Things were worse than I’d thought. What had been a bothersome distraction for days, was, on closer inspection a big hole in the skin on the inside of my left foot. The mother of all blisters. I used some of my water to wash.
Tui my guide wasn’t overjoyed to see my foot no doubt he was wondering how this big old falang was going to get over the hill and back to the road. When shown to Lawboa my foot garnered no more than a moment’s look-see. People live and die in Jakune without recourse to doctors or hospitals, on a scale of one to ten a nasty blister barely twitches the seriousness meter. As my wife tells my kids when they get a scratch, it’s a long way from my heart.
What was obvious was that walking was going to be a problem. My desire to revist Mongla further down the Nam Fa was out of the question. Sompanyao on that long high ridge above Xienkok would wait for another day. We were still a long way from the Mekong or a road. There’s a way over the side of Phou Mon Lem from the old townsite of Jakune Gao, then a long way down to a town of Lanten people with a road, it’s the shortest way out.
I gathered my washing stuff and headed up to the village spring. Before I left Lawbao’s house I asked Tui if I could buy a young shoat for dinner. This was a rest day and we hadn’t had much meat. Good way to lay some cash on the owner of the piglet and for all in the house to have a mini feast.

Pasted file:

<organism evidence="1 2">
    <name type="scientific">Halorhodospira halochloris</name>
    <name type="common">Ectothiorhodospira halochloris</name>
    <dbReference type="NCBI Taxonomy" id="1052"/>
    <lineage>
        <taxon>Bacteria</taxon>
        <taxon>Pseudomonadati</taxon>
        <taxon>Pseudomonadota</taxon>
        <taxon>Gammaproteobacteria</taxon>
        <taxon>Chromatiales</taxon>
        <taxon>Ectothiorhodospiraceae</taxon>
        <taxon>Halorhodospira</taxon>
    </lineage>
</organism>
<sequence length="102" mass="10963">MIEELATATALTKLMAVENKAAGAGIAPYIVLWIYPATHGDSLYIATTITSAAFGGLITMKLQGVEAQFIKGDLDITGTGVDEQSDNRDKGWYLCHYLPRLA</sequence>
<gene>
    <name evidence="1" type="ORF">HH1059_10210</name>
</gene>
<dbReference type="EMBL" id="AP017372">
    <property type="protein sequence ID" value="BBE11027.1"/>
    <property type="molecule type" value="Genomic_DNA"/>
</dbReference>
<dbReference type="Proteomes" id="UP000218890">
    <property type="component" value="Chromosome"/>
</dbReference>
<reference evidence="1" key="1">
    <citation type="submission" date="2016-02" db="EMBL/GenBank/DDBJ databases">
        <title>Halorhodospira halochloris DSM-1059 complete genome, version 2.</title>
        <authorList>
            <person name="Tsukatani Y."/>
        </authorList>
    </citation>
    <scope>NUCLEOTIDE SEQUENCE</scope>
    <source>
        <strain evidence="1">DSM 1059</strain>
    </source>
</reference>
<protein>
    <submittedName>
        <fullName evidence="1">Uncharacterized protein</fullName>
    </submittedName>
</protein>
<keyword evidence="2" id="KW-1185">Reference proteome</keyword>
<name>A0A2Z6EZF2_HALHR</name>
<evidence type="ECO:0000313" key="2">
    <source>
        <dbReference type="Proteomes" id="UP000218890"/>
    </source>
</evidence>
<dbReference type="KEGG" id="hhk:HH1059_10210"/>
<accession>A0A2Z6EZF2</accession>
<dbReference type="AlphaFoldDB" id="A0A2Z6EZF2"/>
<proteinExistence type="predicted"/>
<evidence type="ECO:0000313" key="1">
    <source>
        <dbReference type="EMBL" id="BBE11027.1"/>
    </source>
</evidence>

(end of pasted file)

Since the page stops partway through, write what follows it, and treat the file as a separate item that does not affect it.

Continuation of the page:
The water was piped down to the upper end of the village via a system of hollowed bamboo trunks. Still when it arced out over the tiny bridge it was freezing cold. I’ve no idea how people take showers in it every evening. I wore a wrap around type sarong everyone wears for modesty, still a young girl who came to fetch water ran away in fright. Shortly thereafter the new village headman came walking up to the spring to say hi, I should have already been to visit him, but what with arriving late and staying in the former headman’s house I’d been ignoring the niceties.